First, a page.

Syrian state media today reported at least 120 troops were killed by “armed gangs” in the area around the town of Jisr al-Shugur, the site of yesterday’s major protests and violent crackdown. The toll was impossible to verify.
Syria’s state TV said 82 were killed in the city itself as a result of an ambush, and that government buildings across the area had been attacked, many of them being set on fire. The toll has continued to rise throughout the morning, with reporters initially saying 20, then 40, then 80 were killed before settling on 120.
Residents of Jisr al-Shugur described the situation as relative calm, saying that a handful of protesters had attacked police with hunting rifles yesterday, and that there were an unknown number of deaths, but that the situation had quieted down.
Syria’s Interior Minister Ibrahim Shaar promised a “decisive” response to the deaths. Government officials have repeated termed the protesters “armed terrorists” and the like, and today’s massive putative death toll fits neatly into this narrative.
2 thoughts on “Syria: 120 Troops Killed Around Protest City”
A lie. Assad is as big a liar as Mubarak, Qaddafi, Israel and the US combined. As for the 'gangs' yeah, in Egypt they turned out to be thugs and in Libya they were mercenaries from Africa. What a tragedy!
What has transpired at the city of Jisr al-Shughour remains confused except for the possibility that the rebellion against Bashar Assad may escalate. Conflicting reports concerning the death of 120 government forces will be overshadowed by a major assault upon this city. This may very well be the start of civil war. Reports are coming out that the Muslim Brotherhood, who led the 1982 revolt, are equipping in anticipation of armed struggle. Even if the attack upon Jisr al-Shughour does not result in widespread destruction, the seeds for civil war will blossom. The spiraling of marches and repression has gone on too long and the desire for retribution increases. Reprisals and sectarian violence is almost a sure thing. International calls of outrage are pushing for greater response from the US and EU. Material support and/or armed intervention will only contribute to the territorial and national disintegration.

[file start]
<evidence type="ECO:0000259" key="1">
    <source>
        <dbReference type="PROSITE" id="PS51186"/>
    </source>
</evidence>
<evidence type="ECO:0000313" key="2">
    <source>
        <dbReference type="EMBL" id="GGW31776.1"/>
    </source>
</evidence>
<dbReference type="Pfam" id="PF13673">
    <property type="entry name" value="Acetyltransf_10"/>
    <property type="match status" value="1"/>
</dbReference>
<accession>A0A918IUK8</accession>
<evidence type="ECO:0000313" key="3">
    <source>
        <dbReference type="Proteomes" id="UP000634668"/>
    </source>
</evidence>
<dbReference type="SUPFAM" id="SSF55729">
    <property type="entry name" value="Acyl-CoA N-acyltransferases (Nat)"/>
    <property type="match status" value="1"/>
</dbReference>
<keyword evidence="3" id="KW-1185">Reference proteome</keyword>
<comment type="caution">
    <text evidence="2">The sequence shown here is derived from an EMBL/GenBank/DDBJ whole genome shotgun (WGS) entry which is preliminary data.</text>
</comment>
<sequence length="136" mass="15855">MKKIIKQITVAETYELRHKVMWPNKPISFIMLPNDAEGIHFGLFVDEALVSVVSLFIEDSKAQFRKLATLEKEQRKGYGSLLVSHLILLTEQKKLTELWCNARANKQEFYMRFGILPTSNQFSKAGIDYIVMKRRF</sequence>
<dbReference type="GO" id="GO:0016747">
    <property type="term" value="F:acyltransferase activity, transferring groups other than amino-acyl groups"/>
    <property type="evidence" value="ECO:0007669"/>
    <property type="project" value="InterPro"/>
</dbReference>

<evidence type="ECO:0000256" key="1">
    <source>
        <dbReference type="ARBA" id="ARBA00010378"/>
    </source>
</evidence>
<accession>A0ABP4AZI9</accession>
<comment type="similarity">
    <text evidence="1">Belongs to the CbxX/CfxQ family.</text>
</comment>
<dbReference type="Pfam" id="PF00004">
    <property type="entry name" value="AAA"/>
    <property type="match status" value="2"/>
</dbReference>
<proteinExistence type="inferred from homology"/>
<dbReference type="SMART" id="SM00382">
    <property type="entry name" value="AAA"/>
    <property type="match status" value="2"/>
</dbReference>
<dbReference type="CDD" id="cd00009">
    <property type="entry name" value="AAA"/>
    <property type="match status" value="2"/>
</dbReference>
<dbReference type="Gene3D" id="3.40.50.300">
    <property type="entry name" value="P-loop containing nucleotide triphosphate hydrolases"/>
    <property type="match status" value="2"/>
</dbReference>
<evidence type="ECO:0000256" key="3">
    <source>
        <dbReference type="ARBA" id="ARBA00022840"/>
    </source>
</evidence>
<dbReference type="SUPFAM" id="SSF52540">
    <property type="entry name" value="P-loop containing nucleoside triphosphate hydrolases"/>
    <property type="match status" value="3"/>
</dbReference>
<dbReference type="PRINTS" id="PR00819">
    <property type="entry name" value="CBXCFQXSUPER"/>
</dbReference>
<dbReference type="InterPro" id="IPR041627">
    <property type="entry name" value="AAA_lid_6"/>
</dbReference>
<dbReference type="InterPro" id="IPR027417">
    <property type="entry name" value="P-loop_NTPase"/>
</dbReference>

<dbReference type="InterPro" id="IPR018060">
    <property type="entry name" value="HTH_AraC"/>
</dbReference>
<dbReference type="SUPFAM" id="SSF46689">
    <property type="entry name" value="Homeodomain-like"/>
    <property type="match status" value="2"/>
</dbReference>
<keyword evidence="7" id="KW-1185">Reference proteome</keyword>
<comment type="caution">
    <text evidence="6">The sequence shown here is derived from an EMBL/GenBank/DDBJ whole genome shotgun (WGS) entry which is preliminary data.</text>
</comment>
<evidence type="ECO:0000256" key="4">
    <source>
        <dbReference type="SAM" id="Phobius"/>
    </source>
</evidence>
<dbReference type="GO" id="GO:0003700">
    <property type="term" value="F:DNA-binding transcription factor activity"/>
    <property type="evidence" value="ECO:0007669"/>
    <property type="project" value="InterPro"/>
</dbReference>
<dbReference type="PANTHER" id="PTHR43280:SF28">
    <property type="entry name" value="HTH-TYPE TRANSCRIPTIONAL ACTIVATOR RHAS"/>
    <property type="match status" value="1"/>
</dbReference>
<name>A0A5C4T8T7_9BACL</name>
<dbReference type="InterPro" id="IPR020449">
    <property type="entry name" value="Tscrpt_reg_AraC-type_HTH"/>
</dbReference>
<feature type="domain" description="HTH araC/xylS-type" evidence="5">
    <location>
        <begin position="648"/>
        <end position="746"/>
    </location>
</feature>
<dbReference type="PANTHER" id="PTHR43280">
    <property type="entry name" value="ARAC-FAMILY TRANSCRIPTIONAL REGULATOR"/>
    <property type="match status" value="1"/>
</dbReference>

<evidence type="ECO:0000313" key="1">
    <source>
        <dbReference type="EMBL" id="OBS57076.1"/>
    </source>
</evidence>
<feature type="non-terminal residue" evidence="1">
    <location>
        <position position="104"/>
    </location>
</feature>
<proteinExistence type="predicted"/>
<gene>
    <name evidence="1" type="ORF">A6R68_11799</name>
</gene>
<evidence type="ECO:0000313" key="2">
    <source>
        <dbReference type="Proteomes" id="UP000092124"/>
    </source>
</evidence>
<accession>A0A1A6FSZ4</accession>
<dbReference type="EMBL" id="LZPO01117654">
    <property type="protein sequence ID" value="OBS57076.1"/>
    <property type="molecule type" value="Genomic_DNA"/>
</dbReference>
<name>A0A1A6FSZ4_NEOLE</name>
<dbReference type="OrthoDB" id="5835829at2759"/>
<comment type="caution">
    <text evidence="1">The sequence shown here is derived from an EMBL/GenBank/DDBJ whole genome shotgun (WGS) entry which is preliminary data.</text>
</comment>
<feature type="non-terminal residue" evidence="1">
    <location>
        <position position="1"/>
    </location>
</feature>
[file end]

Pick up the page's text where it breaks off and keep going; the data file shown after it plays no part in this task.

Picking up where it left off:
One of the strongest arguments President Assad has used to keep some semblance of allegiance from the majority of the populace is that outside sources are behind the uprising. The funneling of arms and money would lend credence to his case. It would divide the citizens into camps that would reenact the events of Lebanon and Iraq. US and/or EU armed intervention will not be a Libyan redux. It will take an effort similar to the 2003 invasion of Iraq. The defeat of Syria’s army is a foregone conclusion–as was the Iraqi’s. But it is the aftermath that will see a long and bloody battle that will produce far more than 2,000 plus dead.
As distasteful as it may seem, those who wish to see a stable, unified and more democratic Syria must offer a different pathway. The 40 year regime of the Assads must end, but in arriving at this point negotiations must be reached between the protestors and government supporters that permits as smooth a transition as possible. Calling for criminal actions against Assad et al will not encourage them to surrender themselves for punishment. Neither will the continuing mass demonstrations allow Bashar the fig-leaf of acting without duress. It is here that outside parties could use their offices through backdoor channels to bring about an arrangement that would remove the present dictatorship, minimize reprisals, insure domestic tranquillity and avoid sectarian clashes, establish a temporary government that will protect civil and political rights, establish a formula for a new governmental system, and maintain territorial integrity and national unity.
Time is not on anyone’s side except death and destruction.
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